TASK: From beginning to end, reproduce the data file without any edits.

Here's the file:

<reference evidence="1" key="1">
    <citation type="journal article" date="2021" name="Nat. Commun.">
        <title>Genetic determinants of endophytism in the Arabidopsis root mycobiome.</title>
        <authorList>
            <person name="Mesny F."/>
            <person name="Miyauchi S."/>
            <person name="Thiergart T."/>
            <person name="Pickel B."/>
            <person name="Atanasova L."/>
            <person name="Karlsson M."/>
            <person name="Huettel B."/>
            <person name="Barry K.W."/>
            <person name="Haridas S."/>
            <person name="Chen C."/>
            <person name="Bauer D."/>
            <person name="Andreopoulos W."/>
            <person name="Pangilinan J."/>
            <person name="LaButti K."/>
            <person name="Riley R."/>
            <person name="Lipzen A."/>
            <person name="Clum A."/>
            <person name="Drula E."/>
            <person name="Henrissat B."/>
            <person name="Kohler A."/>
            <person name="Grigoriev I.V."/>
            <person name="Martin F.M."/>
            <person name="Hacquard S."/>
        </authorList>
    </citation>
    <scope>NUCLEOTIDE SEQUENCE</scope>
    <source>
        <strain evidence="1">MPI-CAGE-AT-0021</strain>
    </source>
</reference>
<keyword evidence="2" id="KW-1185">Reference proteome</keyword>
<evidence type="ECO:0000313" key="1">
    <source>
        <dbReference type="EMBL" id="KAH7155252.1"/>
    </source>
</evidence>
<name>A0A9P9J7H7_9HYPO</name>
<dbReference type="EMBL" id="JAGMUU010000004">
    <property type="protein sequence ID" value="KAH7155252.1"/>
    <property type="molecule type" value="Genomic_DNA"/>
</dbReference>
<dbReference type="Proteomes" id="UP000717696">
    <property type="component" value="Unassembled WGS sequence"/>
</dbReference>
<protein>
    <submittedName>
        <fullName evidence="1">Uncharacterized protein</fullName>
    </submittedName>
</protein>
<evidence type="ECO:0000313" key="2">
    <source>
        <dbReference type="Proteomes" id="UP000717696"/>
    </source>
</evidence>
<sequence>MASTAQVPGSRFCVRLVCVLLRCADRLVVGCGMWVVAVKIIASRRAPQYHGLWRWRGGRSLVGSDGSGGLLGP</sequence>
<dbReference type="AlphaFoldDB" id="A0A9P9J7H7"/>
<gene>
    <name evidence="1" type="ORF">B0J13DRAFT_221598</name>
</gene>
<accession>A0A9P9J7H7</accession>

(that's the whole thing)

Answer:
<reference evidence="1" key="1">
    <citation type="journal article" date="2021" name="Nat. Commun.">
        <title>Genetic determinants of endophytism in the Arabidopsis root mycobiome.</title>
        <authorList>
            <person name="Mesny F."/>
            <person name="Miyauchi S."/>
            <person name="Thiergart T."/>
            <person name="Pickel B."/>
            <person name="Atanasova L."/>
            <person name="Karlsson M."/>
            <person name="Huettel B."/>
            <person name="Barry K.W."/>
            <person name="Haridas S."/>
            <person name="Chen C."/>
            <person name="Bauer D."/>
            <person name="Andreopoulos W."/>
            <person name="Pangilinan J."/>
            <person name="LaButti K."/>
            <person name="Riley R."/>
            <person name="Lipzen A."/>
            <person name="Clum A."/>
            <person name="Drula E."/>
            <person name="Henrissat B."/>
            <person name="Kohler A."/>
            <person name="Grigoriev I.V."/>
            <person name="Martin F.M."/>
            <person name="Hacquard S."/>
        </authorList>
    </citation>
    <scope>NUCLEOTIDE SEQUENCE</scope>
    <source>
        <strain evidence="1">MPI-CAGE-AT-0021</strain>
    </source>
</reference>
<keyword evidence="2" id="KW-1185">Reference proteome</keyword>
<evidence type="ECO:0000313" key="1">
    <source>
        <dbReference type="EMBL" id="KAH7155252.1"/>
    </source>
</evidence>
<name>A0A9P9J7H7_9HYPO</name>
<dbReference type="EMBL" id="JAGMUU010000004">
    <property type="protein sequence ID" value="KAH7155252.1"/>
    <property type="molecule type" value="Genomic_DNA"/>
</dbReference>
<dbReference type="Proteomes" id="UP000717696">
    <property type="component" value="Unassembled WGS sequence"/>
</dbReference>
<protein>
    <submittedName>
        <fullName evidence="1">Uncharacterized protein</fullName>
    </submittedName>
</protein>
<evidence type="ECO:0000313" key="2">
    <source>
        <dbReference type="Proteomes" id="UP000717696"/>
    </source>
</evidence>
<sequence>MASTAQVPGSRFCVRLVCVLLRCADRLVVGCGMWVVAVKIIASRRAPQYHGLWRWRGGRSLVGSDGSGGLLGP</sequence>
<dbReference type="AlphaFoldDB" id="A0A9P9J7H7"/>
<gene>
    <name evidence="1" type="ORF">B0J13DRAFT_221598</name>
</gene>
<accession>A0A9P9J7H7</accession>